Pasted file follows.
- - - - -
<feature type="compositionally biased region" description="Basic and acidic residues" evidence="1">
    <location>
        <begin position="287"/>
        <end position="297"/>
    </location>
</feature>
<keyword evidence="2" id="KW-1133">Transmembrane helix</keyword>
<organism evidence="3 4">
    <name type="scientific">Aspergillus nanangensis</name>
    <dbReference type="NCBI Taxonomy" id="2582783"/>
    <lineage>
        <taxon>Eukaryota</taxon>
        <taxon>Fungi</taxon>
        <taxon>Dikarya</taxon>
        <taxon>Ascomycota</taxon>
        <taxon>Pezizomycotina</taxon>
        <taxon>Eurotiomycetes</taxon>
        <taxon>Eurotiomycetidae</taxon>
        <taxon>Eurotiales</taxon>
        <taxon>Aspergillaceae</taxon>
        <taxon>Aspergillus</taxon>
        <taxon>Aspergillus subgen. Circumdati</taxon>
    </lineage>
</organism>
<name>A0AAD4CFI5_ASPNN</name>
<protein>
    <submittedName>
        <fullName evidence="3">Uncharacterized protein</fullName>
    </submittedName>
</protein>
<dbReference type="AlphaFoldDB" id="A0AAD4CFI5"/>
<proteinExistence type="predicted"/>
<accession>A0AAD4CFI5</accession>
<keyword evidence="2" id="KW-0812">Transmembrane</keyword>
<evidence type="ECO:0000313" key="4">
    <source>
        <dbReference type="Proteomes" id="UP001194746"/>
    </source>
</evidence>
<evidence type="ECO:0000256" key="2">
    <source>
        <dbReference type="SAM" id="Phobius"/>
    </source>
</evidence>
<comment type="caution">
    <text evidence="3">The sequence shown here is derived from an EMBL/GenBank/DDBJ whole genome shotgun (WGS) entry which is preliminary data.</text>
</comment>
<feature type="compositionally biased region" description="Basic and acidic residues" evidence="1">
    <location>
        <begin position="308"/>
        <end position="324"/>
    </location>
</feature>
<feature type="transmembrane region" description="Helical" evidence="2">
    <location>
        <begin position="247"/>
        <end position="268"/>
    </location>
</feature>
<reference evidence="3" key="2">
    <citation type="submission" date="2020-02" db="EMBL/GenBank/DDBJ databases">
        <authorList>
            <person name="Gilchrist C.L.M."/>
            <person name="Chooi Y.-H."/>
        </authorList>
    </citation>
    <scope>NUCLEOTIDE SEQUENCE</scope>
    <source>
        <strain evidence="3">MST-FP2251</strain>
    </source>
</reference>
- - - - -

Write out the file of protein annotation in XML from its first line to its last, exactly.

<feature type="compositionally biased region" description="Basic and acidic residues" evidence="1">
    <location>
        <begin position="287"/>
        <end position="297"/>
    </location>
</feature>
<keyword evidence="2" id="KW-1133">Transmembrane helix</keyword>
<organism evidence="3 4">
    <name type="scientific">Aspergillus nanangensis</name>
    <dbReference type="NCBI Taxonomy" id="2582783"/>
    <lineage>
        <taxon>Eukaryota</taxon>
        <taxon>Fungi</taxon>
        <taxon>Dikarya</taxon>
        <taxon>Ascomycota</taxon>
        <taxon>Pezizomycotina</taxon>
        <taxon>Eurotiomycetes</taxon>
        <taxon>Eurotiomycetidae</taxon>
        <taxon>Eurotiales</taxon>
        <taxon>Aspergillaceae</taxon>
        <taxon>Aspergillus</taxon>
        <taxon>Aspergillus subgen. Circumdati</taxon>
    </lineage>
</organism>
<name>A0AAD4CFI5_ASPNN</name>
<protein>
    <submittedName>
        <fullName evidence="3">Uncharacterized protein</fullName>
    </submittedName>
</protein>
<dbReference type="AlphaFoldDB" id="A0AAD4CFI5"/>
<proteinExistence type="predicted"/>
<accession>A0AAD4CFI5</accession>
<keyword evidence="2" id="KW-0812">Transmembrane</keyword>
<evidence type="ECO:0000313" key="4">
    <source>
        <dbReference type="Proteomes" id="UP001194746"/>
    </source>
</evidence>
<evidence type="ECO:0000256" key="2">
    <source>
        <dbReference type="SAM" id="Phobius"/>
    </source>
</evidence>
<comment type="caution">
    <text evidence="3">The sequence shown here is derived from an EMBL/GenBank/DDBJ whole genome shotgun (WGS) entry which is preliminary data.</text>
</comment>
<feature type="compositionally biased region" description="Basic and acidic residues" evidence="1">
    <location>
        <begin position="308"/>
        <end position="324"/>
    </location>
</feature>
<feature type="transmembrane region" description="Helical" evidence="2">
    <location>
        <begin position="247"/>
        <end position="268"/>
    </location>
</feature>
<reference evidence="3" key="2">
    <citation type="submission" date="2020-02" db="EMBL/GenBank/DDBJ databases">
        <authorList>
            <person name="Gilchrist C.L.M."/>
            <person name="Chooi Y.-H."/>
        </authorList>
    </citation>
    <scope>NUCLEOTIDE SEQUENCE</scope>
    <source>
        <strain evidence="3">MST-FP2251</strain>
    </source>
</reference>